Related imageColossal, a fine indy film written and directed by Nacho Vigalondo. The premise is this: a young woman loses her job and boyfriend in NYC and, unable to find work and broke as well, moves back to her home town to stay in her parent's empty house. At the same time, a giant monster begins to destroy Seoul , Korea . The woman realizes after a while that she has a mysterious but very direct connection with the monster destroying a city a half a planet away. Science fiction, romantic comedy and psychological thriller in a well executed fusion of what would conflicting genres, writer and director Vigalondo does not merely mash together disparate kinds of pop culture, but instead weaves them together. Without going into tidbits that would spoil the film, I would just add that the script is as tightly constructed as it is wildly imagined and it requires to suspend our disbelief a little further and, in a more challenging aspect, to suspend it in ways not usually demanded of us as viewers. Think of this: if one's actual life seems to slip, merge, evolve and abruptly change tones, perceptually, from being a comedy, tragedy , romance and soap opera in the course of month, a week, a day, why wouldn't this also hold for a fictional , more fantastical world? Colossal does , I promise, contain all the elements I've mentioned, and they are pertinent to the story being told, but this a narrative with the varied genre restrictions removed. For all that seems fantastic and scary, the players and their situations and how they respond to the changes that happen to them are, (ahem) human, all too human. Odd, quirky and defying genre expectations, this is splendid and engrossing story, with a perfect ending to seemingly unresolvable complications that you didn't see coming. Fine performances by Anne Hathaway and Jason Sudeikis.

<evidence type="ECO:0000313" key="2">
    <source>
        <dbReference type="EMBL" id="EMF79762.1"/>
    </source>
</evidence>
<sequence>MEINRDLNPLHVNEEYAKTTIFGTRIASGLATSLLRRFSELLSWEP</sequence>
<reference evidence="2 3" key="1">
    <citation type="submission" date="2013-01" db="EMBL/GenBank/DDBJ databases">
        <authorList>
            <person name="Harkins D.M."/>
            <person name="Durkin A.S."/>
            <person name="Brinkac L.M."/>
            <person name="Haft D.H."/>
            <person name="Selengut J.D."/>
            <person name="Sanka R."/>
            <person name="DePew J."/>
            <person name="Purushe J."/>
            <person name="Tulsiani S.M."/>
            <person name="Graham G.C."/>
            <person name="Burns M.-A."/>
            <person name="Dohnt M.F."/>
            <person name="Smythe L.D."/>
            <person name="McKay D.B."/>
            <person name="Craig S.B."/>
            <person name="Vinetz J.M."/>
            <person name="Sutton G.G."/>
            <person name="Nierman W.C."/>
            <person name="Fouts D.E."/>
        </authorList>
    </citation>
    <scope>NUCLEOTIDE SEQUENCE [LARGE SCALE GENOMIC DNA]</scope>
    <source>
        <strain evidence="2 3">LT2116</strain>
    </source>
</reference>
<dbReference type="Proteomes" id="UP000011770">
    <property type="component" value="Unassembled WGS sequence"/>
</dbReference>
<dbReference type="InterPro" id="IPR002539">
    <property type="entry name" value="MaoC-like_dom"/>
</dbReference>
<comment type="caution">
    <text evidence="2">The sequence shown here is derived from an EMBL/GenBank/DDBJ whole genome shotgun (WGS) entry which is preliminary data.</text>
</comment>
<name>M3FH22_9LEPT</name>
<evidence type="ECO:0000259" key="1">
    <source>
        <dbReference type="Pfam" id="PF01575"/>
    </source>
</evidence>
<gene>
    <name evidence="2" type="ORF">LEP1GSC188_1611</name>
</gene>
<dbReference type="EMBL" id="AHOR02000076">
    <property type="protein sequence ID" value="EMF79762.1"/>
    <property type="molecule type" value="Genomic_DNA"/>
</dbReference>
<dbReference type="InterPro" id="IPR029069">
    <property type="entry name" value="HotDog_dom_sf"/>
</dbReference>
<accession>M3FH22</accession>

6.Wonder Woman
Related imageDirector Patty Jenkins directs with a sure, firm and confident hand, efficiently and effectively establishing the WW mythology as it relates to a re-imagined Greek mythology, the origin story of the young girl who would become the eventual super hero, and the first adventure of Wonder Woman in full costume, in the WW 1 trenches, fighting with the British against the Germans, searching for her foe Ares, the God of War. It works remarkably well, I think.  A wonderful cast featuring wonderful work from Chris Pine and Robin Wright. Gal Adopt as WW, a controversial casting when first announced, is quite good here. Athletic, naive, ironic, fierce in combat sequences and sweetly ironic in the comic parts, she turns in a star-making performance. Gadot hasn't the broadest range as an actress, a fact that led the objections to her being casted in the role of the defining super heroine, but what she does here is akin to what other limited-commodity screen thespians have worked well with, which is to perform splendidly within the limitations. An imaginatively creation of both alternative history and alternative history, stylized grandly but not overbearing, exhibiting recognizable emotion and conviction among the characters yet avoiding preachiness and sentimentality, and above all else, sufficiently, effectively, efficiently action packed,